almost 6 years, said...

Some very valid points raised here.

almost 6 years, said...

OH, I forgot, Massage Therapy is the only short time relief. A good Massage therapist is worth her weight in gold!!

almost 6 years, said...

I was fused from T/10 thru S/1 in 2005. Now I have disabling pain in the disk above my fusion. Have had epidural injections, chiropractic care (which made the pain worse when he fractured the disk above my fusion) a failed spinal cord fusion and a radio frequency procedure where the MD burned the nerve. Nothing is helping. I take minimal pain meds as they have side effects and even oxycontin does not really help. I wake up around 4-5 am every morning w/pain and have to get up. If I cook a meal I am in pain. Do not know where to go from here.

about 6 years, said...

Re health issues: Two of the causes cited on page 1 apply to me and had never been mentioned although I've visited internists, neurologist, cardiologist, ortho, etc. etc. etc. Thank you so much. I have received a strong Spirit in me but a body wearing away day by day,, down but not crushed!

over 6 years, said...

Contained information I had not seen before!

over 6 years, said...

I guess my purs has to be emptied. I must lug a ton ofnon essentials around in it daily.

over 6 years, said...

This articl was very useful.

almost 7 years, said...

My husband was diagnosed in 94-95 with degenerating disc. Now, 16yrs later it's nearly unbearable. He can hardly work and we have no insurance so it's so hard to get help. I work when I can with his mom for 30-50$, depending on what we do at an elderly man's house. She's his caretaker. He is very,very mean and screams at us for talking or at me for having a cell phone.I even told him with 3 teens and a husband with a bad back, I mean, like last week he spent all week bowed over not able to stand, the elderly man still says I can't have it with me (but I do). Anyway, what I make isn't enough for anything! It kills my husband and breaks his heart. He feels like he's letting us down because he used to own a House Framing Company and we did very well. He feels useless. It breaks my heart and I cry most every other day because of his pain. I don't know what to do to help!! No insurance! It's like sink or swim. Suffer for all they care! I pray the Great Lord will help us find some relief and he can live pain free soon. At times he's even been/felt suicidal. It breaks my heart! I wish there was help for people. People like him esp that feel that the most important thing for him to do is care for us. It's heartbreaking!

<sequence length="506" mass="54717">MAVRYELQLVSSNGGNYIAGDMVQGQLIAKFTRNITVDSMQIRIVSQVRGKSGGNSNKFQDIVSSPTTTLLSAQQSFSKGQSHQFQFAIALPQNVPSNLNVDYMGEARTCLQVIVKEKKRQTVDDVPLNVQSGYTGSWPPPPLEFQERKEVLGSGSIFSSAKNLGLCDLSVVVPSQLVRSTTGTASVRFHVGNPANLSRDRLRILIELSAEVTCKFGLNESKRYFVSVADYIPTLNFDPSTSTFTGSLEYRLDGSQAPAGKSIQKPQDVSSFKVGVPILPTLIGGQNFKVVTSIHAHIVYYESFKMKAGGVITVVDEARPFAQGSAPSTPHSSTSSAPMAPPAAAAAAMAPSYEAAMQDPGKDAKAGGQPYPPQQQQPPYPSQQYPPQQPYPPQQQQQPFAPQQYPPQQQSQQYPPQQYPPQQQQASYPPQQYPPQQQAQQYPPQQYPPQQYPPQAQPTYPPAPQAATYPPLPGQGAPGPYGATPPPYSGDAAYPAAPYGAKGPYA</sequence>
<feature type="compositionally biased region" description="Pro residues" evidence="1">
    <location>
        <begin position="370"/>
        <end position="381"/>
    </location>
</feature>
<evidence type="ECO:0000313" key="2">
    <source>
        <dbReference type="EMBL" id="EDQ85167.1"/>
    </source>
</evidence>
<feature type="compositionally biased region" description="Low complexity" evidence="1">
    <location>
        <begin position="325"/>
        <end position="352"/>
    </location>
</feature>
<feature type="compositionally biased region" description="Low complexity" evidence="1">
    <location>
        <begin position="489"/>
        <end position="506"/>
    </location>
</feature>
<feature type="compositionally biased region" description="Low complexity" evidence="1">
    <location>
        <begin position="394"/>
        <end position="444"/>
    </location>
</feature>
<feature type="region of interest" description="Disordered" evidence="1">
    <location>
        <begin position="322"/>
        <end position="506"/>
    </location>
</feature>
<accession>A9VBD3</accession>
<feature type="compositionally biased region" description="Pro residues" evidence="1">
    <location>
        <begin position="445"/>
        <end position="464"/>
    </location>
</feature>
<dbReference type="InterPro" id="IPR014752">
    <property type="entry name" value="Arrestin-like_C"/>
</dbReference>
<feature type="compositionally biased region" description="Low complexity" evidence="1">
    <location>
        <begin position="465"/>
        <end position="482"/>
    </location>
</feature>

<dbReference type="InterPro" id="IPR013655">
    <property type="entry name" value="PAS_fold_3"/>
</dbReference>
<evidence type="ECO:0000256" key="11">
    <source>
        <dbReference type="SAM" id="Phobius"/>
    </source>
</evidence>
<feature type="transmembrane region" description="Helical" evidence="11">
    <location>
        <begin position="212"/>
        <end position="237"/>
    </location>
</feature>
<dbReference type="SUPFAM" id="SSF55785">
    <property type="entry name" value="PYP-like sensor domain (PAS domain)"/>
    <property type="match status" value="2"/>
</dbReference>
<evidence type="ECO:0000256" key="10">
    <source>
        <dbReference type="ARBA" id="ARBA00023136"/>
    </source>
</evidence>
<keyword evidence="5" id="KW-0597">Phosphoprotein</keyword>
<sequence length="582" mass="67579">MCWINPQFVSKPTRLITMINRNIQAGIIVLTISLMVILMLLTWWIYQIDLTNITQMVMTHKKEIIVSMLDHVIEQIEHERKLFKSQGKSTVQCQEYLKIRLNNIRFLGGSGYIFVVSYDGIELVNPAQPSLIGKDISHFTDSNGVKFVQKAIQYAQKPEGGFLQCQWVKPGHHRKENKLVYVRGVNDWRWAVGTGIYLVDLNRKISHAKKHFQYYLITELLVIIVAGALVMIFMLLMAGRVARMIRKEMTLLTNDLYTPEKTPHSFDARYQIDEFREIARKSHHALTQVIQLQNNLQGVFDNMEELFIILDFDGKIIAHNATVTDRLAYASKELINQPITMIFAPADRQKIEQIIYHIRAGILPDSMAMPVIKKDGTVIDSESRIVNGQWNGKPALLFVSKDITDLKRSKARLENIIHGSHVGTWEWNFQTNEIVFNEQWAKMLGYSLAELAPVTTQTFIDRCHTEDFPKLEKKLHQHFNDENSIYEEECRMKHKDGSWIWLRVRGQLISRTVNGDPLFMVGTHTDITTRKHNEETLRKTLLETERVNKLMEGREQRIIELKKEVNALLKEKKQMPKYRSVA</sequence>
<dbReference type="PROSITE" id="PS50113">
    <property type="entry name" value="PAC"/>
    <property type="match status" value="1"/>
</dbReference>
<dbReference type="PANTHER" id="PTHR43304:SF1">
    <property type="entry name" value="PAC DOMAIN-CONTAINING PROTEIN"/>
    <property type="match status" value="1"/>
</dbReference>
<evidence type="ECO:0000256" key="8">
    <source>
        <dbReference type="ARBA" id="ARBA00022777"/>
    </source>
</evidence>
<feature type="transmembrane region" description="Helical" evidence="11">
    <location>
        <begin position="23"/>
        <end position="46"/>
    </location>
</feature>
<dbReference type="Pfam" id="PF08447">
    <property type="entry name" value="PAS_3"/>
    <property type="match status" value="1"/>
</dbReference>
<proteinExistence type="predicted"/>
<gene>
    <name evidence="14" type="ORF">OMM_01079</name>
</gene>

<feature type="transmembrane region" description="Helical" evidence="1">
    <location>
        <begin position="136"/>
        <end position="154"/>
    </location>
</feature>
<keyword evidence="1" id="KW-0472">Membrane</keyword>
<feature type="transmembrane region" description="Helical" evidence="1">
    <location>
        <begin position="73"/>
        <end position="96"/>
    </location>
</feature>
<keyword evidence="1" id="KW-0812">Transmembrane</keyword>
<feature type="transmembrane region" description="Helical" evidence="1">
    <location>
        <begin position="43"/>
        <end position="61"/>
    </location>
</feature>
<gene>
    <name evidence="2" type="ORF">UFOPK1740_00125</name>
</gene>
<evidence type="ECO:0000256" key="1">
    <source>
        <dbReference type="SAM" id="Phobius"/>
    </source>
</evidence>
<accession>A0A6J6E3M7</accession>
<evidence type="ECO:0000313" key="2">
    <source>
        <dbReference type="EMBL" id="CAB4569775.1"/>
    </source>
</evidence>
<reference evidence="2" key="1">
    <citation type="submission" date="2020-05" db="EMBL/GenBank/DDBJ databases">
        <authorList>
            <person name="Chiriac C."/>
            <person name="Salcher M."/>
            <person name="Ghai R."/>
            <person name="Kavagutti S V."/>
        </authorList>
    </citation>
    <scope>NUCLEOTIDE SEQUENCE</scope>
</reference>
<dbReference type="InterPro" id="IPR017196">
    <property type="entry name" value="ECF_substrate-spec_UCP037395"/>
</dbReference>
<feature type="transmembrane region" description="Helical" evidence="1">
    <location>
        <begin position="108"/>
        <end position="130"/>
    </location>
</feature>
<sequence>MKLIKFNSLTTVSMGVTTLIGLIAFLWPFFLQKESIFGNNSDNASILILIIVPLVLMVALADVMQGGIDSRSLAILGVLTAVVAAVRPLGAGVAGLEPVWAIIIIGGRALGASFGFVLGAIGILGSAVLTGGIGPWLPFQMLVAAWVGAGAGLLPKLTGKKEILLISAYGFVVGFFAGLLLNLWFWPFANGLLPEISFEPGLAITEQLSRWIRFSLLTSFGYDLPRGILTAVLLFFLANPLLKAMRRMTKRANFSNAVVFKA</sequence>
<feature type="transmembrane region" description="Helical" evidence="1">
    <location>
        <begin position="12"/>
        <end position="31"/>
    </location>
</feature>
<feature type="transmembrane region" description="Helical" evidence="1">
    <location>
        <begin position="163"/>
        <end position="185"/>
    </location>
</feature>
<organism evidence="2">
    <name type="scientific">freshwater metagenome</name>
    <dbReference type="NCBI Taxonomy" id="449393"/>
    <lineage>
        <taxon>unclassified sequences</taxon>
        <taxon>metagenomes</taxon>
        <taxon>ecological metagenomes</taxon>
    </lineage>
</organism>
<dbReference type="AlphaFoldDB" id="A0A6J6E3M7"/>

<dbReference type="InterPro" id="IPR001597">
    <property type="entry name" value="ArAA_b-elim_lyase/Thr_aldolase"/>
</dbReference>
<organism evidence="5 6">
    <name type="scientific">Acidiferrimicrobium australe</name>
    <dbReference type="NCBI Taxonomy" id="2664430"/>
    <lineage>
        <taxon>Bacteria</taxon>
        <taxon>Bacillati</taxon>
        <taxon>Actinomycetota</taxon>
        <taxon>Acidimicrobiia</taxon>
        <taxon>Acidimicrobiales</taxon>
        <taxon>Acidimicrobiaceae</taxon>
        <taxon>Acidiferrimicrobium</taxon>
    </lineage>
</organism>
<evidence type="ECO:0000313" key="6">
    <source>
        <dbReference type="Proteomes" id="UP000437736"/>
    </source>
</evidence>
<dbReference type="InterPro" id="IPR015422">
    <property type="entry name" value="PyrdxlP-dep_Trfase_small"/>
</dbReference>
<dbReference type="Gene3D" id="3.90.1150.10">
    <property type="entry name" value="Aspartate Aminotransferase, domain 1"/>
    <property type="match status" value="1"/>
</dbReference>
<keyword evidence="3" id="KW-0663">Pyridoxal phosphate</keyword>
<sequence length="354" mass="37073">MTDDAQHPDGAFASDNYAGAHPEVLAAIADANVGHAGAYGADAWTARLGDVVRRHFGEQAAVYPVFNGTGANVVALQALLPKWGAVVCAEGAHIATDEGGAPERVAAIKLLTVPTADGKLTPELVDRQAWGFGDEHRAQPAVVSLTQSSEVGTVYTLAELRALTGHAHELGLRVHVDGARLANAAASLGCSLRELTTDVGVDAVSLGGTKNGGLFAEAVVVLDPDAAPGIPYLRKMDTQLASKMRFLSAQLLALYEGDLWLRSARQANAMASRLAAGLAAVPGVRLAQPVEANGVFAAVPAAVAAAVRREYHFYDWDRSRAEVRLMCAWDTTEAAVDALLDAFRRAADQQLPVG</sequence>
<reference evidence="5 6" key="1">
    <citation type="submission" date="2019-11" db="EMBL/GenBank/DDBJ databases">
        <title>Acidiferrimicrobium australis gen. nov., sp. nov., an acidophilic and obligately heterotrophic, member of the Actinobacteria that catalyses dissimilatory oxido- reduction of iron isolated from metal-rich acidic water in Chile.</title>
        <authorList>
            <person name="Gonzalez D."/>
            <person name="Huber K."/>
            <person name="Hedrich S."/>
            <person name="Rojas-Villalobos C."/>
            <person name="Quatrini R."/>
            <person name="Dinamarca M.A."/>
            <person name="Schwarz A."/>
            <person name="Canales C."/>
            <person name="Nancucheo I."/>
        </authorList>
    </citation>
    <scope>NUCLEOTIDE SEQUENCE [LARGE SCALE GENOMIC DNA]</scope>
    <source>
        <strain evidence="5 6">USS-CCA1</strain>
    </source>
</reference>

almost 7 years, said...

I was almost immobilized with back pain. Could hardly get out of bed or up from a chair. Often the pain would wake me at night when I would turn over. Then I read this article and decided that I would try exercising regularly every day.I got on my largely-unused rowing machine and began an exercise program in earnest. I started with a set of twenty rows, morning and evening. Then increased to three sets, then five sets, twice a day. My back pains began to disappear almost immediately. Within a few days, they were virtually gone. I am still doing two sets per day but will probably ease off and do only one. You have made a believer (in exercise) out of me! Oh, and by the way, I'm 84 years old. Wes Ellis

almost 7 years, said...

Yeah, hard core OPIATES work too ... i REFUUSE to live in PAIN - in 2011 I should not have to, and I won't.

almost 7 years, said...

I want to send this to old diver. I thought of this as I read your story. Have you ever tried going to higher elevations? Like maybe if you went to Denver, the change in atmospheric pressure might help. Just a thought.

almost 7 years, said...

I think my only complaint is the need to click the number to get to the next part of the article. I dislike that especially when you ISP is having problems. You might end up logged off and never get to the last part of the article! The advice is good. I also add that you can't do everything at once. Little steps go a long way.

almost 7 years, said...

I found many useful tips in this article which I will put in to practice

almost 7 years, said...

I was taking pain medication every day before I bought a Nikken magnet for my back. I no longer take any pain medication...wear the magnet attached to my waisttband with velcro. Now I can do yardwork, painting the house, caregiving, childcare, high heels and lots of things which I had abandoned. I sleep on magnetic matress & pillow as well.

almost 7 years, said...